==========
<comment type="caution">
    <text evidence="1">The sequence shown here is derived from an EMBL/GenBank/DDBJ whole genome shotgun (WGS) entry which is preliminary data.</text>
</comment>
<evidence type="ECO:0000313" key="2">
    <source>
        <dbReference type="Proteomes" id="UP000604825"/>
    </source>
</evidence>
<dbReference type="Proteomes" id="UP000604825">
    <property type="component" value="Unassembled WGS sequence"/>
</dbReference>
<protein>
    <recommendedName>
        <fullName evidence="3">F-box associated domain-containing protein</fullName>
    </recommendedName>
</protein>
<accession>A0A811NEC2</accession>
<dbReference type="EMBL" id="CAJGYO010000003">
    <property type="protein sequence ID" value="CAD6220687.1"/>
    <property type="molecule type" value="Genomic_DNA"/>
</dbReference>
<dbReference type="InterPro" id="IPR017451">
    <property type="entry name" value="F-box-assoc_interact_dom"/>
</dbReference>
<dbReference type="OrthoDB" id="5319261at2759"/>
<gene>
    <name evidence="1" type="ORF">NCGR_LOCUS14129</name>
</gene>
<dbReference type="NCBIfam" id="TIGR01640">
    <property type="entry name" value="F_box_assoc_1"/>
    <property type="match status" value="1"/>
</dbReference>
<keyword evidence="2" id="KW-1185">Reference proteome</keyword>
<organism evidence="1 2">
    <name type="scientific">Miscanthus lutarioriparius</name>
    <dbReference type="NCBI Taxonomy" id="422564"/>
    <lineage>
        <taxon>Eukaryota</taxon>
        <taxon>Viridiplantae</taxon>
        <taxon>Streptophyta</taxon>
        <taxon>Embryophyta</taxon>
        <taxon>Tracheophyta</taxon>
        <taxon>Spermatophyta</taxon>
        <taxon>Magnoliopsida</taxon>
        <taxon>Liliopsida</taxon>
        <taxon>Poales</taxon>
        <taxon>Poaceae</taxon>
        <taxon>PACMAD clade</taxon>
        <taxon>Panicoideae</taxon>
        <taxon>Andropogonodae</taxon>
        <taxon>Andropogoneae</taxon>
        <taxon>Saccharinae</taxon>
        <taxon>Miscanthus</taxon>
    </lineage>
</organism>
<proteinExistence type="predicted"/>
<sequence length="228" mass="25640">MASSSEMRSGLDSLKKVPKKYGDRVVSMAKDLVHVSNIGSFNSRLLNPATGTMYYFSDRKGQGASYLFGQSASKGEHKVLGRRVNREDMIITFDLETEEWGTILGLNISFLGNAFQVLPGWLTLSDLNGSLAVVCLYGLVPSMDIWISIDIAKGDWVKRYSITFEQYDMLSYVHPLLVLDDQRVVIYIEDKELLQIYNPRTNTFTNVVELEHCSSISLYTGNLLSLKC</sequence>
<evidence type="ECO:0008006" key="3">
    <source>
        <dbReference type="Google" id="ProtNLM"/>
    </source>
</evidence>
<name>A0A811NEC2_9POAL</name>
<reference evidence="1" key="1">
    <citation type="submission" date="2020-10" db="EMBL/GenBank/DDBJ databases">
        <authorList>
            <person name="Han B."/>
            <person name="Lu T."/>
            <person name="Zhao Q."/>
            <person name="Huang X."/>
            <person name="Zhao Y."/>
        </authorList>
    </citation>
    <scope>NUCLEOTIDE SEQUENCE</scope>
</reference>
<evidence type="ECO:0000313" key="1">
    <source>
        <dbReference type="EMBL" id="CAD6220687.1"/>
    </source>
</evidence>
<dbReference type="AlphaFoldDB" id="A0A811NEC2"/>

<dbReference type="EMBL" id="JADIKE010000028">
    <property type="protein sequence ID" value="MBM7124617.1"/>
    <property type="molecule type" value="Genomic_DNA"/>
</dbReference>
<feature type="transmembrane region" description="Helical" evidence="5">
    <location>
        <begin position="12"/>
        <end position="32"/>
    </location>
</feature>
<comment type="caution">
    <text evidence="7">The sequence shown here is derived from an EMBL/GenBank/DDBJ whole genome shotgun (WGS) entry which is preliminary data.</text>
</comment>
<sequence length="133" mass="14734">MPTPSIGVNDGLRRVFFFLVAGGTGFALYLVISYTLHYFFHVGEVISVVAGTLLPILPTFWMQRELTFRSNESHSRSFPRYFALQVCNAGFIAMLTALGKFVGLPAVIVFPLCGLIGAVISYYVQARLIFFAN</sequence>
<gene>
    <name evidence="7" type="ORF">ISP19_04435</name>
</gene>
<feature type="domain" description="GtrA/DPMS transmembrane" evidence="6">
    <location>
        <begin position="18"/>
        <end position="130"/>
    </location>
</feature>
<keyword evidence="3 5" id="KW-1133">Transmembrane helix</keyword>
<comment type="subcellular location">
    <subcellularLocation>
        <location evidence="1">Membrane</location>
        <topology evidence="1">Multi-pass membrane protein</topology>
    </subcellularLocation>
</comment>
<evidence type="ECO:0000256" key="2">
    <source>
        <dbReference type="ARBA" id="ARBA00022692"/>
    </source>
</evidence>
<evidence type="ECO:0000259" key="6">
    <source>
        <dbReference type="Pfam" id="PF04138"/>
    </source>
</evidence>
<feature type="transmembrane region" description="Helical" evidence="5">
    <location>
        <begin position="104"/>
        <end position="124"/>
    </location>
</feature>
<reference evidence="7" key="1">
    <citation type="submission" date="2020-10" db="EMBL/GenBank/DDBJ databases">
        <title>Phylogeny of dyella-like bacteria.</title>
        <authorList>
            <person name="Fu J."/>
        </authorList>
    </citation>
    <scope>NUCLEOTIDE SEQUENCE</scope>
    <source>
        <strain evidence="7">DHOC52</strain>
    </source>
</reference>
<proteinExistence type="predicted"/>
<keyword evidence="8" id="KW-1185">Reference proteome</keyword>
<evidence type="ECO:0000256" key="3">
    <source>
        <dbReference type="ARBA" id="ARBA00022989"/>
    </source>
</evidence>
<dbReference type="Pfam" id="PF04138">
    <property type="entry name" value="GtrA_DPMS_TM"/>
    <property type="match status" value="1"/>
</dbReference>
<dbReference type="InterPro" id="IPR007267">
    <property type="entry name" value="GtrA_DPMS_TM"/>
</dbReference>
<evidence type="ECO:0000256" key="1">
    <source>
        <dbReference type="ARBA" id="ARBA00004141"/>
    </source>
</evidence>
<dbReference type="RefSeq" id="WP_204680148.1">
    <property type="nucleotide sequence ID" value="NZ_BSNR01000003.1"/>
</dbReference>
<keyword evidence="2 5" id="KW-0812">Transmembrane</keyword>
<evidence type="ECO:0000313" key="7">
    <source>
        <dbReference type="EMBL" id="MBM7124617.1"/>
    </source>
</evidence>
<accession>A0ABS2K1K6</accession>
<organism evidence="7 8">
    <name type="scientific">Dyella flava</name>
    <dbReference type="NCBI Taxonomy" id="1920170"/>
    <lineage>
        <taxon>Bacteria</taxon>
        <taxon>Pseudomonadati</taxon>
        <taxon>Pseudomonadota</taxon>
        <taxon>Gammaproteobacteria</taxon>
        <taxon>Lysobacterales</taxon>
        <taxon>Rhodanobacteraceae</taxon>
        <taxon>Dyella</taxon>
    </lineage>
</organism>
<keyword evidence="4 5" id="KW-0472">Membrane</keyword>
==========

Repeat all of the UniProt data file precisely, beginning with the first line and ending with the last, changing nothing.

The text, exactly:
<comment type="caution">
    <text evidence="1">The sequence shown here is derived from an EMBL/GenBank/DDBJ whole genome shotgun (WGS) entry which is preliminary data.</text>
</comment>
<evidence type="ECO:0000313" key="2">
    <source>
        <dbReference type="Proteomes" id="UP000604825"/>
    </source>
</evidence>
<dbReference type="Proteomes" id="UP000604825">
    <property type="component" value="Unassembled WGS sequence"/>
</dbReference>
<protein>
    <recommendedName>
        <fullName evidence="3">F-box associated domain-containing protein</fullName>
    </recommendedName>
</protein>
<accession>A0A811NEC2</accession>
<dbReference type="EMBL" id="CAJGYO010000003">
    <property type="protein sequence ID" value="CAD6220687.1"/>
    <property type="molecule type" value="Genomic_DNA"/>
</dbReference>
<dbReference type="InterPro" id="IPR017451">
    <property type="entry name" value="F-box-assoc_interact_dom"/>
</dbReference>
<dbReference type="OrthoDB" id="5319261at2759"/>
<gene>
    <name evidence="1" type="ORF">NCGR_LOCUS14129</name>
</gene>
<dbReference type="NCBIfam" id="TIGR01640">
    <property type="entry name" value="F_box_assoc_1"/>
    <property type="match status" value="1"/>
</dbReference>
<keyword evidence="2" id="KW-1185">Reference proteome</keyword>
<organism evidence="1 2">
    <name type="scientific">Miscanthus lutarioriparius</name>
    <dbReference type="NCBI Taxonomy" id="422564"/>
    <lineage>
        <taxon>Eukaryota</taxon>
        <taxon>Viridiplantae</taxon>
        <taxon>Streptophyta</taxon>
        <taxon>Embryophyta</taxon>
        <taxon>Tracheophyta</taxon>
        <taxon>Spermatophyta</taxon>
        <taxon>Magnoliopsida</taxon>
        <taxon>Liliopsida</taxon>
        <taxon>Poales</taxon>
        <taxon>Poaceae</taxon>
        <taxon>PACMAD clade</taxon>
        <taxon>Panicoideae</taxon>
        <taxon>Andropogonodae</taxon>
        <taxon>Andropogoneae</taxon>
        <taxon>Saccharinae</taxon>
        <taxon>Miscanthus</taxon>
    </lineage>
</organism>
<proteinExistence type="predicted"/>
<sequence length="228" mass="25640">MASSSEMRSGLDSLKKVPKKYGDRVVSMAKDLVHVSNIGSFNSRLLNPATGTMYYFSDRKGQGASYLFGQSASKGEHKVLGRRVNREDMIITFDLETEEWGTILGLNISFLGNAFQVLPGWLTLSDLNGSLAVVCLYGLVPSMDIWISIDIAKGDWVKRYSITFEQYDMLSYVHPLLVLDDQRVVIYIEDKELLQIYNPRTNTFTNVVELEHCSSISLYTGNLLSLKC</sequence>
<evidence type="ECO:0008006" key="3">
    <source>
        <dbReference type="Google" id="ProtNLM"/>
    </source>
</evidence>
<name>A0A811NEC2_9POAL</name>
<reference evidence="1" key="1">
    <citation type="submission" date="2020-10" db="EMBL/GenBank/DDBJ databases">
        <authorList>
            <person name="Han B."/>
            <person name="Lu T."/>
            <person name="Zhao Q."/>
            <person name="Huang X."/>
            <person name="Zhao Y."/>
        </authorList>
    </citation>
    <scope>NUCLEOTIDE SEQUENCE</scope>
</reference>
<evidence type="ECO:0000313" key="1">
    <source>
        <dbReference type="EMBL" id="CAD6220687.1"/>
    </source>
</evidence>
<dbReference type="AlphaFoldDB" id="A0A811NEC2"/>

<dbReference type="EMBL" id="JADIKE010000028">
    <property type="protein sequence ID" value="MBM7124617.1"/>
    <property type="molecule type" value="Genomic_DNA"/>
</dbReference>
<feature type="transmembrane region" description="Helical" evidence="5">
    <location>
        <begin position="12"/>
        <end position="32"/>
    </location>
</feature>
<comment type="caution">
    <text evidence="7">The sequence shown here is derived from an EMBL/GenBank/DDBJ whole genome shotgun (WGS) entry which is preliminary data.</text>
</comment>
<sequence length="133" mass="14734">MPTPSIGVNDGLRRVFFFLVAGGTGFALYLVISYTLHYFFHVGEVISVVAGTLLPILPTFWMQRELTFRSNESHSRSFPRYFALQVCNAGFIAMLTALGKFVGLPAVIVFPLCGLIGAVISYYVQARLIFFAN</sequence>
<gene>
    <name evidence="7" type="ORF">ISP19_04435</name>
</gene>
<feature type="domain" description="GtrA/DPMS transmembrane" evidence="6">
    <location>
        <begin position="18"/>
        <end position="130"/>
    </location>
</feature>
<keyword evidence="3 5" id="KW-1133">Transmembrane helix</keyword>
<comment type="subcellular location">
    <subcellularLocation>
        <location evidence="1">Membrane</location>
        <topology evidence="1">Multi-pass membrane protein</topology>
    </subcellularLocation>
</comment>
<evidence type="ECO:0000256" key="2">
    <source>
        <dbReference type="ARBA" id="ARBA00022692"/>
    </source>
</evidence>
<evidence type="ECO:0000259" key="6">
    <source>
        <dbReference type="Pfam" id="PF04138"/>
    </source>
</evidence>
<feature type="transmembrane region" description="Helical" evidence="5">
    <location>
        <begin position="104"/>
        <end position="124"/>
    </location>
</feature>
<reference evidence="7" key="1">
    <citation type="submission" date="2020-10" db="EMBL/GenBank/DDBJ databases">
        <title>Phylogeny of dyella-like bacteria.</title>
        <authorList>
            <person name="Fu J."/>
        </authorList>
    </citation>
    <scope>NUCLEOTIDE SEQUENCE</scope>
    <source>
        <strain evidence="7">DHOC52</strain>
    </source>
</reference>
<proteinExistence type="predicted"/>
<keyword evidence="8" id="KW-1185">Reference proteome</keyword>
<evidence type="ECO:0000256" key="3">
    <source>
        <dbReference type="ARBA" id="ARBA00022989"/>
    </source>
</evidence>
<dbReference type="Pfam" id="PF04138">
    <property type="entry name" value="GtrA_DPMS_TM"/>
    <property type="match status" value="1"/>
</dbReference>
<dbReference type="InterPro" id="IPR007267">
    <property type="entry name" value="GtrA_DPMS_TM"/>
</dbReference>
<evidence type="ECO:0000256" key="1">
    <source>
        <dbReference type="ARBA" id="ARBA00004141"/>
    </source>
</evidence>
<dbReference type="RefSeq" id="WP_204680148.1">
    <property type="nucleotide sequence ID" value="NZ_BSNR01000003.1"/>
</dbReference>
<keyword evidence="2 5" id="KW-0812">Transmembrane</keyword>
<evidence type="ECO:0000313" key="7">
    <source>
        <dbReference type="EMBL" id="MBM7124617.1"/>
    </source>
</evidence>
<accession>A0ABS2K1K6</accession>
<organism evidence="7 8">
    <name type="scientific">Dyella flava</name>
    <dbReference type="NCBI Taxonomy" id="1920170"/>
    <lineage>
        <taxon>Bacteria</taxon>
        <taxon>Pseudomonadati</taxon>
        <taxon>Pseudomonadota</taxon>
        <taxon>Gammaproteobacteria</taxon>
        <taxon>Lysobacterales</taxon>
        <taxon>Rhodanobacteraceae</taxon>
        <taxon>Dyella</taxon>
    </lineage>
</organism>
<keyword evidence="4 5" id="KW-0472">Membrane</keyword>